I am a man who is not a slave to a substance.
I am man who can overcome my addictions with help.
I am a man who can learn new ways and reprogram my old behaviors.
I am a man who can differentiate the true from the false.
I am ready and willing.
I am admitting to myself, God and you, the exact nature of my wrongs. I have completed a searching and fearless inventory of my resentments, my fears, my relationships, my harms and my ideals with regards to smoking.
I have found that:
I am selfish.
I am resentful.
I am dishonest.
I am in fear.
In my heart, I know that:
I want to be different.
I want to change.
I seek to be of maximum service to God and my fellows and smoking gets in the way of that.
I want to love myself and practice healthy living.
I want to stop smoking and stay stopped.
I am on a life or death errand.
I need your help to re-make myself.
I ask for you to reflect on my character, analyze my inventory and tell me how I have fallen short.
This is you chance to share your thoughts.
What are my barriers to a smoke free life?
What are the patterns that lead me back to smoking?
How did you quit?
How did you stay stopped?
Let me know how I can best practice a smoke free existence.
I don’t plan to comment, argue or have any witty replies. I am here to listen and digest. Love me more than you love my feelings…I can take it.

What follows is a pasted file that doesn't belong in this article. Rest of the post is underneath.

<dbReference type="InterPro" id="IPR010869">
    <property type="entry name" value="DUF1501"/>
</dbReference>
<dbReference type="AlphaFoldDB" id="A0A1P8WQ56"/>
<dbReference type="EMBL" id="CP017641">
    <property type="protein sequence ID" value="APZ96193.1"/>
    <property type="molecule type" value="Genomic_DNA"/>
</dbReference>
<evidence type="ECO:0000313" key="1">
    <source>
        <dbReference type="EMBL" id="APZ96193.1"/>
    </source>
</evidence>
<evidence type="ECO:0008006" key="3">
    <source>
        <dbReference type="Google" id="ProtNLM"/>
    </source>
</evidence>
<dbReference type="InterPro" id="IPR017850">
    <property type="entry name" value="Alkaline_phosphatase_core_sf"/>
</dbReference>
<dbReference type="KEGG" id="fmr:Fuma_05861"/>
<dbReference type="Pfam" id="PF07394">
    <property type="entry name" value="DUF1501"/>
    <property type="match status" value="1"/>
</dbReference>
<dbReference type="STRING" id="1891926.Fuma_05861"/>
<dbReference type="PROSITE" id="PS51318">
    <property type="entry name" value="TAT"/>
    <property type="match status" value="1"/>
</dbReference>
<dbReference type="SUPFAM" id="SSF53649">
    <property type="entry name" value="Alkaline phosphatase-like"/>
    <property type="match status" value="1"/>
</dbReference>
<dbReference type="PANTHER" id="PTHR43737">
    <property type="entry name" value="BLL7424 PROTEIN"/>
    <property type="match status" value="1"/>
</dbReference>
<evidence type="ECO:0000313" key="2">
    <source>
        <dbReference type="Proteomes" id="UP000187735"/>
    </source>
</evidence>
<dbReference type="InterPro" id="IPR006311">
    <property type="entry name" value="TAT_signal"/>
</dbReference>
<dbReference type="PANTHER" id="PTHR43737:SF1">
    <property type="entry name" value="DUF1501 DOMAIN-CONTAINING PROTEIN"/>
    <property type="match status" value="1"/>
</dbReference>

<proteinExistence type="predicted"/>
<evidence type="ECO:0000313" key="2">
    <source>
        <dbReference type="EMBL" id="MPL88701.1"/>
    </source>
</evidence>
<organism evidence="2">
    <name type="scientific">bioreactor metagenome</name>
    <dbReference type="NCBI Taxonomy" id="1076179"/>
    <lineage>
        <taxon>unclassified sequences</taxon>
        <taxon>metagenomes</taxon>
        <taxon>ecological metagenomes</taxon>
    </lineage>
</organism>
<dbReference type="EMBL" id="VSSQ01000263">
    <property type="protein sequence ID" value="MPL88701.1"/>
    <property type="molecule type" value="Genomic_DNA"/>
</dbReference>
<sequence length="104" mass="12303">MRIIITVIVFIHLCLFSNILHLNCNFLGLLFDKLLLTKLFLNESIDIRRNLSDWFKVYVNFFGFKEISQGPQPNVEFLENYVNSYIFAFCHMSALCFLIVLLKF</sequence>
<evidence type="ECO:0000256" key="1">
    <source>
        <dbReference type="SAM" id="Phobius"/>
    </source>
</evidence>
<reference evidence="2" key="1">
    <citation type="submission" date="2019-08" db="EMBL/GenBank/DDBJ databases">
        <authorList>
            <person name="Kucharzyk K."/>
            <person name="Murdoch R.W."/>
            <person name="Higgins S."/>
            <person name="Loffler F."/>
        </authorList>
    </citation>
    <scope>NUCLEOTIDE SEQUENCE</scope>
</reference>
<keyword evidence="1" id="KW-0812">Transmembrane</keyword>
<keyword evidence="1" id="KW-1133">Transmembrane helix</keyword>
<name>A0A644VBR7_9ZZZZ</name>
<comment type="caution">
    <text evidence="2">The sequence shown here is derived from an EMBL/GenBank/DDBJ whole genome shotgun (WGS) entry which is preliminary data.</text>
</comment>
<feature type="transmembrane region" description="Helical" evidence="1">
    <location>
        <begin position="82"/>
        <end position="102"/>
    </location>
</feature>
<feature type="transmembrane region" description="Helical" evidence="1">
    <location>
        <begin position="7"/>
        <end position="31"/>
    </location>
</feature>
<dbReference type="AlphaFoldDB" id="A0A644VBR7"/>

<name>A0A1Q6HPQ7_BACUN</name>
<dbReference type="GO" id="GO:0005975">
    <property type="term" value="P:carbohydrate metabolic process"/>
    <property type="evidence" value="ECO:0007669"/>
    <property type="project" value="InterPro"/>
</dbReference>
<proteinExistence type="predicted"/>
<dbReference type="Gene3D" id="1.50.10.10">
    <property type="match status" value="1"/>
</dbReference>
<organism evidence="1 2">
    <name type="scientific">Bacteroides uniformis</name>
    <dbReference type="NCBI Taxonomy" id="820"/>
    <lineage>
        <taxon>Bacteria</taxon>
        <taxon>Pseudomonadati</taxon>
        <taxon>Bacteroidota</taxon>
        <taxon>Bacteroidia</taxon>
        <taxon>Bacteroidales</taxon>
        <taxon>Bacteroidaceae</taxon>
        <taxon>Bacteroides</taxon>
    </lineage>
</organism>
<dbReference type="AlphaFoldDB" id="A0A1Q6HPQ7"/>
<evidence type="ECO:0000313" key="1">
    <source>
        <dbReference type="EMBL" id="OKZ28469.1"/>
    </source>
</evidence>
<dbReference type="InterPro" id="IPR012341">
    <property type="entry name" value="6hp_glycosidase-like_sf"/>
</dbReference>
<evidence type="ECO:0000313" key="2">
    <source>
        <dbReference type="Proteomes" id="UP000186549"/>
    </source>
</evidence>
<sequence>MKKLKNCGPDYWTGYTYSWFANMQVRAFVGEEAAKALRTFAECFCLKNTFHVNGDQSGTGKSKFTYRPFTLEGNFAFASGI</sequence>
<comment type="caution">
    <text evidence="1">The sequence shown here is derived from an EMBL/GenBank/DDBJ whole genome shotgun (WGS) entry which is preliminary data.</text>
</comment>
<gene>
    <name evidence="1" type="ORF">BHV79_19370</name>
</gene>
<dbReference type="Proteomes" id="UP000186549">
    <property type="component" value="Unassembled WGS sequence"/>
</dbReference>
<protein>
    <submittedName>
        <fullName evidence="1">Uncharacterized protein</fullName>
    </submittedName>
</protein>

A searching and fearless moral inventory of myself and my nicotine addiction.
IV. Interpersonal Relationships – Ideals
My ideal relationship is one that isn’t selfish and self centered. I want to practice spiritual principles in all my affairs. I want to change and grow. I seek to be better than I was.
Every single interaction I have with my fellow human beings should be honest, compassionate and true. I need to do good, not harm others or myself. I can love myself as I am loved.
I want to be an agent of something greater than just me. I want to serve and help others. I will give someone else the opportunity to help me as well.
My experience, my triumphs and my pitfalls, are all examples of hope. I need to ask how can I best serve the greater good, not how can I instantly gratify myself.
Am I a hypocrite?
Do my actions match my words?
Can I be an effective and efficient messenger of hope with a cigarette hanging out of my mouth?
Am I better example of faith and hope if I take the necessary steps to overcome smoking and share that process with another?
I am a conduit of spiritual principles in action. I treat myself with love and live healthy. I am present for those I care about. I live this ideal relationship every day and everywhere I go. I am in action.
A searching and fearless moral inventory of myself and my nicotine addiction, part 3.